• Quality of the trot


Travers (Article E 1.13, 6.0, EC Rules 2017)

Travers or Haunches in


  • Three track movement with haunches to inside track
  • Horse moves into the direction of the bend
  • Horse’s neck to remain parallel to the track
  • Correct angle (~ 35 degrees), bend (slightly greater bend than shoulder in) and balance
  • Quality of the trot


Collected Trot (Article E 1.5, 4.3, EC Rules 2017)

  • Horse remains on the bit
  • Hocks engaged and flexed demonstrating energetic impulsion
  • Lightness of the forehand, thus demonstrating self-carriage


Medium Trot (Article E 1.5, EC Rules 2017)


  • Moderate lengthening of frame and stride
  • Engagement, elasticity, suspension, straightness and uphill balance
  • Clear and balanced transitions


Counter Canter (Article E 1.6, 4.7, EC Rules 2017)


  • Maintain a pure canter rhythm
  • Correct bend determined by the lead the horse is on
  • No loss of balance or activity in the canter


Simple Change (Article E 1.6, 4.7, EC Rules2017)


  • Three to five walk steps between canters for a higher score
  • Relaxed and on the aids during the transition
  • No trot steps or a maximum possible score of 6 (Janet Foy, Second Level with Commentary, YouTube – Dressage Hub Video)
  • Note: a degree of collection is required for successful simple changes between canters
  • Clear balanced and straight


Medium Canter (Article E 1.6, 4.4, EC Rules 2017)


  • Moderate lengthening of frame and stride
  • Engagement, elasticity, suspension and straightness
  • Uphill balance
  • Consistent tempo
  • Clear and balanced transitions in and out of the medium canter


Rein Back (Article E 1.7, EC Rules 2017)


  • Square, immobile and balanced halt
  • Correct count step backward moving with diagonal pairs
  • Horse stays “on the bit” throughout the movement
  • Clear transitions


Turn on the Haunches (Article E 1.15, 9.0 EC Rules 2017)


  • From a collected walk
  • Maintain activity of hind legs, forward thinking
  • Correct bend and fluency in turn
  • Quality and regularity of the shortened walk
  • Maintaining the walk rhythm throughout the turn on the haunches


Transitions (Article 1.8 EC Rules 2017)

  • Horse to remain calm, light and willing
  • Clear transition at the prescribed marker
  • Maintain cadence (except in walk)
  • Maintain rhythm during transitions within a pace


Half-Halt (Article E 1.9, EC Rules 2017)


  • Use to balance and gain attention of the horse
  • Coordinated action of seat, leg and hand aids of the rider
  • Required to shift weight onto horse’s hindquarters, thus increasing engagement and allowing a lightness of the forehand (collection)


Other considerations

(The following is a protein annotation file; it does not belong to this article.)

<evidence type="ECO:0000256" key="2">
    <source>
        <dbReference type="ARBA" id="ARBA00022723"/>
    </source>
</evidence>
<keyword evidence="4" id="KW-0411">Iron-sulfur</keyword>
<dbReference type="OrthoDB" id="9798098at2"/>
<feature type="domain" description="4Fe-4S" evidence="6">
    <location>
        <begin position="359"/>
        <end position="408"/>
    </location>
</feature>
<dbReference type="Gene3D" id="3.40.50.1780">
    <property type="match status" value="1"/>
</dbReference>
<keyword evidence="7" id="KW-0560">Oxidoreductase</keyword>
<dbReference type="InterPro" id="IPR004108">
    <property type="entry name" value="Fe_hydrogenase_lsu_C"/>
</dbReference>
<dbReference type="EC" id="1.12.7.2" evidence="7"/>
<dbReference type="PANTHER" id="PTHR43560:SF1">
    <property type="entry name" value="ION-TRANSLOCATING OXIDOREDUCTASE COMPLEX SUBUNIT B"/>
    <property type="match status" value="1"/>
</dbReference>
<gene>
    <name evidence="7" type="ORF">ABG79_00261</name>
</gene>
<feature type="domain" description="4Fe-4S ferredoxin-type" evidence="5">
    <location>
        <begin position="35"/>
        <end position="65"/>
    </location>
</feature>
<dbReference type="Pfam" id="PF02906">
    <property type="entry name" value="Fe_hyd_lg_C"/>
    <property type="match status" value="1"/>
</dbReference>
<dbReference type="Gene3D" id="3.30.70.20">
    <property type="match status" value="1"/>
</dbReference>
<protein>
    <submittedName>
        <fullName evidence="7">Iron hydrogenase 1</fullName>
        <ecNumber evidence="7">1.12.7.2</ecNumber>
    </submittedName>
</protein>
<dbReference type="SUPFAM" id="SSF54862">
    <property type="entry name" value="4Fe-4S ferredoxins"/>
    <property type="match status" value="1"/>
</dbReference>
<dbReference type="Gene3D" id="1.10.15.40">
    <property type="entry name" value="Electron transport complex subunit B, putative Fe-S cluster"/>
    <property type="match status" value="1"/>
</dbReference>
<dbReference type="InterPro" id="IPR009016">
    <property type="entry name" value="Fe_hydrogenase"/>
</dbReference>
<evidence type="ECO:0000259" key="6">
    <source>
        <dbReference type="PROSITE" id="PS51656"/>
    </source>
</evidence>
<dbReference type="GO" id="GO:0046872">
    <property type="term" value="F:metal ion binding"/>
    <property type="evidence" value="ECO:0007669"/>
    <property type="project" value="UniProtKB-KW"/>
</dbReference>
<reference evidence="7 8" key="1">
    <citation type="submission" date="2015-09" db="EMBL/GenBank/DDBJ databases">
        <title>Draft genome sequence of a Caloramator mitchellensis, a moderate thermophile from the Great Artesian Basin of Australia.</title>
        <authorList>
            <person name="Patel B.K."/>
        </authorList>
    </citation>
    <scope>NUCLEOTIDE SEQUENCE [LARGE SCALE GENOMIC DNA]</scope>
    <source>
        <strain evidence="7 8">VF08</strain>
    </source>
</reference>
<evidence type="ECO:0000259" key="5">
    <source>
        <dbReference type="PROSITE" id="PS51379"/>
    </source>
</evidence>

• Self-perpetuating gaits are a pre-requisite for correct half-halts and modest collection at Second Level (Beth Baumert, Get to Second Base, USDF Connection December 2012/January 2013)
  • Correctly ridden corners. Riding corners as ¼ of a circle (Lorraine MacDonald, Horse Sport September 2017, pg. 45)
  • Consistency of stride length and tempo in all gaits


  • “A horse cannot score well if he trails his haunches, and pulls himself along with his front legs while performing shoulder-in or travers, rather than carrying more weight in his hindquarters and driving the movement from his powerful haunches (thrust). (Denise Cummins, The Thinking Equestrian, March 25, 2016 (Article 1.19, EC Rules 2017)
  • Bend plus lateral movement = engagement (Jane Savoie, When is my First Level Dressage Horse Ready to Move up to Second Level and Beyond, August 3, 2009)
  • Clear and balanced transitions


Collective Marks

The progression from Frist to Second Level Dressage is significant. Two of the five collective marks at the bottom of each test are directly impacted by the rider’s equitation. “The Rider’s Position and Seat” and the “Rider’s Correct and Effective Use of the Aids” reflect the corresponding increase in expectation of improved tactful riding to achieve Second Level directives.

Second Level tests are required to be ridden in a well-executed sitting trot (rising for stretching circle). Correct and effective equitation impacts the overall presentation, including the impulsion and submission collective marks.

The ever increasing level of complexity written into the progression of dressage tests demands an equally advancing level of communication between horse and rider. There is an expectation that the rider be competent in delivery of half-halts and keeping the horse moving forward in front of the leg (thrust) to achieve the modest collection required at Second Level. This is “a work in progress” for many riders.

Moving up from First Level to Second Level Dressage requires more “feel” to utilize seat, leg and hand aids to shape the horse and maintain the uphill balance, maintaining the thrust and lightness of the forehand to produce a successful Second Level performance.